I followed him into the kitchen and climbed up on the on the table, and he examined me and said that I was two months pregnant and that it would be $200. Well, I was just a typist. I didn't have a whole lot of money, and I certainly didn't have $200. I left there crying. I went back home and talked to my girlfriend, and she somehow got some pills for me to take. I took them and I thought I had killed myself because I'd never had such pain in my life. It was horrible, and it just kept aching and aching. I didn't have any bleeding, but in about four or five days I started having blood clots that came through. They were just like having a heavy period. So, I thought, "Well, thank God. I'm going to have to be more careful in the future."
I burned inside really badly for about a week and then I went to a regular doctor. He said, “You need to get over to the hospital.” I said, "Well, I have to work and I can't go." He said, "Get over there now." So I went to the hospital and they pushed me down the hallway to the operating room, and on my chest they had put a sign that said, "Incomplete abortion." I just felt that they were somehow saying, "This woman is a sinner.” This was a Catholic hospital. They operated on me and saved my life because the doctor said if I had not gone then, if I'd waited 24 hours, I would have been dead.
“I think it was with a coat hanger.”
Anonymous, 71. New York, NY, 1965 & 1967
In 1965, I was living with a married man, 23 years older than me, a physician. I became pregnant even though I was using birth control. There was no legal abortion in those days, so we did it ourselves. He was a physician and was able to provoke it. I was like seven weeks pregnant at the time. I think it was with a coat hanger. We did it sterilely and he knew what he was doing, but it could have been dangerous. I didn't think about that at the time, but I do now. I don't ever want to see us go back to that again, ever. I was scared. I went into the emergency room because I was bleeding and they did a [dilation and curettage procedure]. They knew that I had had the self-abortion.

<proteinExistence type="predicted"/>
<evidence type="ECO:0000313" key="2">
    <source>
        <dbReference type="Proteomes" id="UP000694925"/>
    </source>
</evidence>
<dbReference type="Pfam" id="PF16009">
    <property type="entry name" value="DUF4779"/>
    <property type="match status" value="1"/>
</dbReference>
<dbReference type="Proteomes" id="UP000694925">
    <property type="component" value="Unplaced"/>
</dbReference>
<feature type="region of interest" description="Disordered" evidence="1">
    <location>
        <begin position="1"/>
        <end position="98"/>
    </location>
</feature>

Everything went well for about another two years, and I got pregnant again. This time we were able to find a physician who would do the abortion, although it was still illegal. [My boyfriend] drove me to the office in New York City, and I had the abortion. I was like six weeks, so I really had no sense that I was pregnant. And then I was fine after that.
Still using birth control, I did become pregnant one third time. We couldn't find someone to do the abortion. It just became too late. I went to a home for unwed mothers in Manhattan on Madison Avenue, in a very ritzy section, with other women all in the same condition. I saw the baby once and then I left the hospital because I knew if I saw the baby again that would be the end of it, and there was no way I could afford to raise a child on my own. The child was put up for adoption. That was two weeks prior to abortion becoming legal.